We live in rural Illinois in a north-facing home. I’m having a hard time keeping ridge cap 3-tab shingles on the roof because of high winds. The wind pulls them off 6 to 8 at a time while leaving the nails intact. I have layered the tabs in a north-south direction, even tacking the tabs down but to no avail. They are sitting on a 1” vent material. Is there a better way to put the shingles on and strap the

shingles blowing off ridge vent


You may have several concurrent issues to consider; we will cover them all in lieu of not yet inspecting the conditions of your home.

First, you live in the flat state of Illinois which can be very windy. A good choice for your situation is shingles rated for windy or coastal applications, and most shingle manufacturers have these available. These shingles are made to better hold up to high winds and hurricanes with more adhesive between each shingle to create a sheet-like surface that holds better in the wind.

The second issue is the cap shingles blowing off the ridge vent system. You can change the direction of the exposed raised edge of the ridge cap shingles by installing them – in your case – from south to north, the opposite of your current state. If one direction of wind is more prevalent around your house, this may keep the shingles on the roof longer by keeping the raised edge down-wind. Also, considering that wind is a continual problem, you may want to change your attic venting system from the current ridge cap to standard low profile pan vents. The pan vents are rated for higher winds.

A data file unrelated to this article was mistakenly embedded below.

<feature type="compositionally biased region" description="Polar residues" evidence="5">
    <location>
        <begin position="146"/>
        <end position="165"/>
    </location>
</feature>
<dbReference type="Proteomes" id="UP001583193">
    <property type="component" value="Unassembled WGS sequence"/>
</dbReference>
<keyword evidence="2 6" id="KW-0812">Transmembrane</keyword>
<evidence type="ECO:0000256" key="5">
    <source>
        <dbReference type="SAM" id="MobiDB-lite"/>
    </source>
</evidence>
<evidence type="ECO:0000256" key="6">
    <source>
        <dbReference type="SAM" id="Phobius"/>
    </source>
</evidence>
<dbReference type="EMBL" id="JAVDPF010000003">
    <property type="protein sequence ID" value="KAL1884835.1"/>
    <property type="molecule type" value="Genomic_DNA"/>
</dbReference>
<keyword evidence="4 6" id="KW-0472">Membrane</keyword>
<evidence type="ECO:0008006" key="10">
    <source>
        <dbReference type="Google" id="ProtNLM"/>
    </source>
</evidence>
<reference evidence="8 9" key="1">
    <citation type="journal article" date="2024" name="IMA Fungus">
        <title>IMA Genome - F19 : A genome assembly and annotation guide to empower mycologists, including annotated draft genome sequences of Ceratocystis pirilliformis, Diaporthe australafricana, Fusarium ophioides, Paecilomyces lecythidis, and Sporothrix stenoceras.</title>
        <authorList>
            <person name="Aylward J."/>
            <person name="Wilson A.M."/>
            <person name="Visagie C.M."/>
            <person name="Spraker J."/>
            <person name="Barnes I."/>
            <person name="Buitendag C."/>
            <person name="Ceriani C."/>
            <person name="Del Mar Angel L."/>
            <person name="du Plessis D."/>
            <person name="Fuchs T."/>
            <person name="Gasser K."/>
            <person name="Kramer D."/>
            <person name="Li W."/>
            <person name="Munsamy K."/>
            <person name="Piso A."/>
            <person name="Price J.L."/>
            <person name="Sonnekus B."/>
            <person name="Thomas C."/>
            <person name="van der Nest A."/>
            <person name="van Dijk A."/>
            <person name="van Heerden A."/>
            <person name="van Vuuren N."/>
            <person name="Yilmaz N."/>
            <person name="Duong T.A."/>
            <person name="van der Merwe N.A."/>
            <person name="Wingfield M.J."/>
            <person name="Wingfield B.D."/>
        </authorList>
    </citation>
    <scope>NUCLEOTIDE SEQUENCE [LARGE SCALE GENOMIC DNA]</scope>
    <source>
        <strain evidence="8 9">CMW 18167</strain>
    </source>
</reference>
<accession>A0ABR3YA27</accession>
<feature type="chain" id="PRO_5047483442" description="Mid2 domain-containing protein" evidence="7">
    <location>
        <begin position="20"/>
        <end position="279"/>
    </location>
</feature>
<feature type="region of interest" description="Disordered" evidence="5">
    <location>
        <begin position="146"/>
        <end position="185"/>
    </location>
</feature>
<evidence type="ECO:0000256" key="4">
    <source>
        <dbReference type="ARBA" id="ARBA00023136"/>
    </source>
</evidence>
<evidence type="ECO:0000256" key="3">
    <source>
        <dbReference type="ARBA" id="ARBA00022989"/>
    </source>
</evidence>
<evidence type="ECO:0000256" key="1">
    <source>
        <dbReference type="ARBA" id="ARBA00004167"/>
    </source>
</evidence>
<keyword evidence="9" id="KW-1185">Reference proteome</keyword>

The third issue is how the cap shingles are attached to the ridge vent system. If the shingles have been applied with staples, please switch to nail fasteners. Also, explore a threaded fastener with a much bigger head which increases its ability to hold down the shingle. Sometimes the ridge systems need a better fastener (screws and an adhesive) to stay attached to the ridge vent material. You can even put plastic tabs onto the threaded screws if the roofing nails are pulling out of the ridge cap material.

The fourth issue is your type of roof. Every house location is different with topography, trees, terrain, nearby houses and wind direction all affecting the longevity of the roof. This means that your nearby neighbor’s house may not have this wind issue but you do. Your next roof choice must be one rated and installed for windy conditions, and may need to be a metal, composition, slate or tile material.

You need an experienced and responsive roofer to assess and solve your problem. We offer the kind of roofing service you need. If you’d like our help, please call the Mosby office at 314.909.1800 or contact us here.

And for more answers to common home maintenance questions, visit our Home Improvement Library.